Saudi Arabia's powerful leadership has asked the UnitedStates to move toward recognition of the Palestine Liberation Organization in order to break a political logjam standing in the way of a new Geneva peace conference.
This request, according to authoritative Saudi and U.S. sources, was made by Crown Prince Fahd and other leaders of the oil-rich kingdom in lengthy meetings with U.S. Secretary of State Cyrus R. Vance yesterday in Riyadh. Vance left Riyadh today for Damascus, the last stop on his Middle East tour.
"The Arab world has been doing all it can toachieve the conditions which will lead to peace. It can't do much more without movement on the Israeli side, and central to that movement is the position taken by the United States," Prince Saud the Saudi foreign minister, said in an interview.
Clearly expressing the deep apprehension about Middle East stability that underlies extensive Saudi diplomatic efforts on the surface and behind the scenes, Saud added: "If there is no movement toward peace int he area, conditions (in the Arab countries) will deteriorate very quickly to the detriment of everybody's interest." He said he and other members of the royal family delivered the same message to Vance in forceful terms in yesterday's closed meetings.
In keeping with a secret pledge given in writing to Israel late in 1975 by former Secretary of State Henry A. Kissinger, the United States has refused to reorganize or negotiate with the PLO until that organization recognizes Israel's "right to exist" and approve U.N. resolutions 242 and 328, which Israel interprets as supporting its right to exist. A change in this U.S. position is unlikely without some PLO action that could justify the shift. Vance gave no promise to the Saudis yesterday that he will take the action they requested.
Saudi Arabia, Syria and Egypt are believed to have it within their power to force the PLO to recognize Israel openly, at least on a defacto basis. But the Arab states are reluctant to dictate drastic new changes in the PLO political stance in the absence of evidence that Israel will reciprocate with changes of its own.
Saudi leaders and Syrian President Hafex Assad, whom Vance saw here today, believe that the United States, as Israel's chief international backer, is the key to changes in Jerusalem. The leaders of these two Arab states fear that Israel will refuse to move toward an accommodation with the palestininans, throwing impediments in the way of agreements with the Arabs rather than taking the risks an Arab-Iraeli compromise would bring.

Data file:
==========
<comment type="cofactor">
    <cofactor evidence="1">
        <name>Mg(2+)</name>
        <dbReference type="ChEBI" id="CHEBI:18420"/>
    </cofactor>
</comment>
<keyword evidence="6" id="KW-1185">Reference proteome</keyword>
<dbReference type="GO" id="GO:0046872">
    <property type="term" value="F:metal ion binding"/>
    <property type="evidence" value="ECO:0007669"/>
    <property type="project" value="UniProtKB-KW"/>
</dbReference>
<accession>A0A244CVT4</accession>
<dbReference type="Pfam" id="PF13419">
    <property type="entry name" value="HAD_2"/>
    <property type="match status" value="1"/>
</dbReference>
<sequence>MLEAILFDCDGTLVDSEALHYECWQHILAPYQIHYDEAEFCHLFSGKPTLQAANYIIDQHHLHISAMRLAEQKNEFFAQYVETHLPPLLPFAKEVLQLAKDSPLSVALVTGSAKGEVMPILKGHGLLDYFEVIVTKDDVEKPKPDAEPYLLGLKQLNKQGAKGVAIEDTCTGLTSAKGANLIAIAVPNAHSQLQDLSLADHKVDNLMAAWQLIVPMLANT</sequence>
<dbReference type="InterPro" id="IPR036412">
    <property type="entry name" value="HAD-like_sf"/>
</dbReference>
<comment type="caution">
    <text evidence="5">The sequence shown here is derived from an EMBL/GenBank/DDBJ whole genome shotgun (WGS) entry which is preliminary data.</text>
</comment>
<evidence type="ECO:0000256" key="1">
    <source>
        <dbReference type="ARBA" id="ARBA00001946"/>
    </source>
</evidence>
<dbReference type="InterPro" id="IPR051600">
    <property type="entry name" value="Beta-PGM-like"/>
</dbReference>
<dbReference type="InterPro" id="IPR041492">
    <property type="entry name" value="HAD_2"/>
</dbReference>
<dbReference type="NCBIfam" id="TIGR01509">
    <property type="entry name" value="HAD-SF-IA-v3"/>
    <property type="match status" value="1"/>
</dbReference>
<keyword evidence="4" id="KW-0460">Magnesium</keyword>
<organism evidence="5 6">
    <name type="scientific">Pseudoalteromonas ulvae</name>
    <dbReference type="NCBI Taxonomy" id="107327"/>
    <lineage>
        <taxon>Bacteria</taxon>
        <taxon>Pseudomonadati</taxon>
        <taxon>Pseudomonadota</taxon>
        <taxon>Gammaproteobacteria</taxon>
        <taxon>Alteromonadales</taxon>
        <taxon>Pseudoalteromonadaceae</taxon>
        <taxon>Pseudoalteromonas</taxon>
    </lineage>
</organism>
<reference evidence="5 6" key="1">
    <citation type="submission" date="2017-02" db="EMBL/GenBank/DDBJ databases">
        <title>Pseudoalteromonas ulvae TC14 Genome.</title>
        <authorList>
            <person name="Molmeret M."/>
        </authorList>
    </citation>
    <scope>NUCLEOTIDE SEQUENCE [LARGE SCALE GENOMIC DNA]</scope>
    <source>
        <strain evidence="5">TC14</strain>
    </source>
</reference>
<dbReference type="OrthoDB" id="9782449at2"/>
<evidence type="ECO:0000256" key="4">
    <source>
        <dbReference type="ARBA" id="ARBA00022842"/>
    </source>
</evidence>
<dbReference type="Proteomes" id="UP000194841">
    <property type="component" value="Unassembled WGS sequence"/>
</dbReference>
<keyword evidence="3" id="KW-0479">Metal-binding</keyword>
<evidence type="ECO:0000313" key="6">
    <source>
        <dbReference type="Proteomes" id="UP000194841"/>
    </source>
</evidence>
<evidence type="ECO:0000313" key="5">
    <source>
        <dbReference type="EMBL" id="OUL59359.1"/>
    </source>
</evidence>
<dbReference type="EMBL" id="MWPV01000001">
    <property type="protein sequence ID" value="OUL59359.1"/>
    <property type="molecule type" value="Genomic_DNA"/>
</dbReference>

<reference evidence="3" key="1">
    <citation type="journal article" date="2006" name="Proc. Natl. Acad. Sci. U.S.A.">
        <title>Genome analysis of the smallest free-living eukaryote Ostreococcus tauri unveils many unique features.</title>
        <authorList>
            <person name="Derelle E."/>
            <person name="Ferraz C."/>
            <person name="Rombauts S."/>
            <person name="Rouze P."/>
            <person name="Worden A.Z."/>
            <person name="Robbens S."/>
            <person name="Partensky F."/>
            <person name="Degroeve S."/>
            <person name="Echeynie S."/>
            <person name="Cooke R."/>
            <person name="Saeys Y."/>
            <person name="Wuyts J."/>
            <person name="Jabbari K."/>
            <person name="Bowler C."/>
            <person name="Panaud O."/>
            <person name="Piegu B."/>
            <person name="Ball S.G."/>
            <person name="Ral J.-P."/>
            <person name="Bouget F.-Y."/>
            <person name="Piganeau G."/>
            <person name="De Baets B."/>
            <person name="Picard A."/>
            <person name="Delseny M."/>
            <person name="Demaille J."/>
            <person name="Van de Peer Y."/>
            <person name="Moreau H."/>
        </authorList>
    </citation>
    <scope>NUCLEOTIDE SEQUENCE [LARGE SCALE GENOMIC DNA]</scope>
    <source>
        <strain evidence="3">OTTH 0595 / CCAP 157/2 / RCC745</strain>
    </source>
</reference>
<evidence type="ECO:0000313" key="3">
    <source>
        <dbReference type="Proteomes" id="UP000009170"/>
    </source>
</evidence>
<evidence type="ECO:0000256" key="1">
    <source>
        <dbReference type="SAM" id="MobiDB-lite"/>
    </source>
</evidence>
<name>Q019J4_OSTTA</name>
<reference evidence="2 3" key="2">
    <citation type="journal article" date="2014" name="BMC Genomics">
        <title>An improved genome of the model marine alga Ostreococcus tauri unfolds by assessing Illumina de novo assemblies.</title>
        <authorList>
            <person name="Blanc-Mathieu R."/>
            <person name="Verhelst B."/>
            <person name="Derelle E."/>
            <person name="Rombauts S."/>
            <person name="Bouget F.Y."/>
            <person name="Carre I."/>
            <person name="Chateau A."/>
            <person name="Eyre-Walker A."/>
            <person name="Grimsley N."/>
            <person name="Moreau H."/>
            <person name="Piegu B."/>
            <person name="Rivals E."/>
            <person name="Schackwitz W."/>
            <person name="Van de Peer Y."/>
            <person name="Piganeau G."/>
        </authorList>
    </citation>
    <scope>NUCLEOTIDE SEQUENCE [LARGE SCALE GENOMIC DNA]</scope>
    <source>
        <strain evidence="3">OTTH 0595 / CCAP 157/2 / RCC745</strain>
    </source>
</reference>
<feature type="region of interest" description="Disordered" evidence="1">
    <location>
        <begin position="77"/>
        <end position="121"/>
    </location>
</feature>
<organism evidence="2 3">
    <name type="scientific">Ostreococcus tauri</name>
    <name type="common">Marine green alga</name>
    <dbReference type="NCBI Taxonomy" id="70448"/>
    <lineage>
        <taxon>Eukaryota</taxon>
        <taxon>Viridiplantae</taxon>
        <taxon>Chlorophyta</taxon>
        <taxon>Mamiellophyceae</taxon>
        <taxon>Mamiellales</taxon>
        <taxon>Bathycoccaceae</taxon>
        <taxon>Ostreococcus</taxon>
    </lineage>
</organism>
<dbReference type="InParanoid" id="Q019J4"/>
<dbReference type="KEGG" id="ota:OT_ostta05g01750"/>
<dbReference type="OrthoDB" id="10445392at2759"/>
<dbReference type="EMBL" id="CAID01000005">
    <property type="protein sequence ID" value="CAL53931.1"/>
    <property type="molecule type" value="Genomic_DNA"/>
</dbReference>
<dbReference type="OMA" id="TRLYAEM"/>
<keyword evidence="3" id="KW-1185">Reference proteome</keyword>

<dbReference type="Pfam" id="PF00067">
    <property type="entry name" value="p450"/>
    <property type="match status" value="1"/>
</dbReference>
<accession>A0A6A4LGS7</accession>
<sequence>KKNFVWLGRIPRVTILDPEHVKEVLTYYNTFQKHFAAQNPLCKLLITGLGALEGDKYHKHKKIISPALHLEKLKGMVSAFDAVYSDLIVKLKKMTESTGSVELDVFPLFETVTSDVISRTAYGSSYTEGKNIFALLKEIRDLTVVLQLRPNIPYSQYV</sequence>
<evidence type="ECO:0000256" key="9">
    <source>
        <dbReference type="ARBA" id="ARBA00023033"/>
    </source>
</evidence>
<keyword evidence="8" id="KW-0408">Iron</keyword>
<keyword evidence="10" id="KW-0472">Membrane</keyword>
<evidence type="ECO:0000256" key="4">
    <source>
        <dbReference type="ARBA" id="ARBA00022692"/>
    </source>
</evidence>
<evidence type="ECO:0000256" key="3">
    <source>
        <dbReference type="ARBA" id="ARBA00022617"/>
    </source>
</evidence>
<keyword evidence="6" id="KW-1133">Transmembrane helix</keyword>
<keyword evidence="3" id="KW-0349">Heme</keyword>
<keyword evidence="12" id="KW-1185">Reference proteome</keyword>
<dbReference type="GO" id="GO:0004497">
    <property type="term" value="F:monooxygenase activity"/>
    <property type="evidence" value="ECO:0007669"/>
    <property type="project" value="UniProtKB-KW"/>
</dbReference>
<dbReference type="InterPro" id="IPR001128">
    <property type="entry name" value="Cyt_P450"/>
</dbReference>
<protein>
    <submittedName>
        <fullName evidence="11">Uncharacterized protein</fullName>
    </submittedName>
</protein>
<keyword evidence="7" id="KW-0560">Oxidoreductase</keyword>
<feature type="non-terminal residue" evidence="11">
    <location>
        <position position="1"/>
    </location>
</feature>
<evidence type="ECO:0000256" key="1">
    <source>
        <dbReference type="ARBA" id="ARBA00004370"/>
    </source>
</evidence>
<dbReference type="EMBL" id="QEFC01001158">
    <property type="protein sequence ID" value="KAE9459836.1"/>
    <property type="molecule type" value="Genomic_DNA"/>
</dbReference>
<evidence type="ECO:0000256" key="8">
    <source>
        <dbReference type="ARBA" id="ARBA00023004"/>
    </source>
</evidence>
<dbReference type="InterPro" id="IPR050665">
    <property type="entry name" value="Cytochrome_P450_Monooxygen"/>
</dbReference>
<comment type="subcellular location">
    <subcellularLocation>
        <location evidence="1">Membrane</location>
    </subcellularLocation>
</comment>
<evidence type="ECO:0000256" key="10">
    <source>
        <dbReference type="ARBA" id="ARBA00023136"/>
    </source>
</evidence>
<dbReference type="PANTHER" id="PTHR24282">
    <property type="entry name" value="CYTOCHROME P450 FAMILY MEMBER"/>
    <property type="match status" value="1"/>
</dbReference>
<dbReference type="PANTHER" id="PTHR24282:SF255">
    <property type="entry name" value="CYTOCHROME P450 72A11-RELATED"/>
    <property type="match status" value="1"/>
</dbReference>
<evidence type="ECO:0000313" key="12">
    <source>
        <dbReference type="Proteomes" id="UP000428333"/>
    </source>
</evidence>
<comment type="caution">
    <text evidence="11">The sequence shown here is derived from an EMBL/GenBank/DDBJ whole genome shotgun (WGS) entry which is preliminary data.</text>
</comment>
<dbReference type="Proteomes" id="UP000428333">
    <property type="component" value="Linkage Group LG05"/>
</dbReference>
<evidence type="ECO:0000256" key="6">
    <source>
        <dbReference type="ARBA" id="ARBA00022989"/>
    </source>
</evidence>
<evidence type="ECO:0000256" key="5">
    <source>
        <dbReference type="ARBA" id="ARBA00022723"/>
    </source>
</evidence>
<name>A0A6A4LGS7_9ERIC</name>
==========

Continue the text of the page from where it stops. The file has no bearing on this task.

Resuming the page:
In an airport ceremony before Vance left Riyadh this morning, the Saudi foreign minister told Vance publicly that his country is optimistic about peace prospects for two reasons:
First, because the Secretary of State's mission to the Middle East in this early stage of the Carter administration indicates U.S. determination:
Second because "you yourself (Vance) expressed that at the core of the Middle East problem is the Palestinian question."
Vance, responding before television cameras and reporters, said:
"I agree that there is a basis for optimism but I must caution that the road ahead will be a long and difficult one".
In an effort to soften the impact of Saudi's concentration on the delicate Palestinian issue, Vance added: "It is true the Palestinian question is one of the core questions that must be the subject of continuing discussion with Saudi Arabia and other countries."
In answer and reporter's question, Saud denied that the Saudi decision to limit oil-price increases to 5 per cent for 1977 was taken in the hope that the United States would exert pressure on Israel to make accomodations with the Arabs.
Saud called last December's oil-price decision, which shattered the unity of OPEC, "an economic decision" based on Saudi regard for the international economic situation. At the same time, he said "Our policy in everything we do is geared to and aimed at stability and at improving the prospects for peace in the Middle East."
The Carter administration has said publicly that no commitment on Middle East peace had been made to Saudi Arabia in return for its restraint on oil prices. Nevertheless the two issues have been linked in public statements by Saudi Petroleum Minister Sheikh Zaki Yamani and in comments by many independent observers of the Middle East scene.
During yesterday's meetings with Vance, the Saudi leaders expresed their view that some types of pending U.S. Legislation against the Arab boycott of Israel would bring drastic consequences to U.S. Saudi trade relations if enacted.
Saudi leaders said they told Vance they are willing to consider complaints of boycott injustices to American companies if these are presented through diplomatic channels, but that legislation striking broadly at the long-standing boycott of Israel could severely complicate Saudi-U.S. trade.
The Saudi leaders also stressed to Vance their request for U.S. action to mitigate the financial problems of the less-developed world. They called the proverty of the low-income nations "a time bomb" that could eventually endanger rich nations such as the United States and the oil shekdom, Saudi participants said.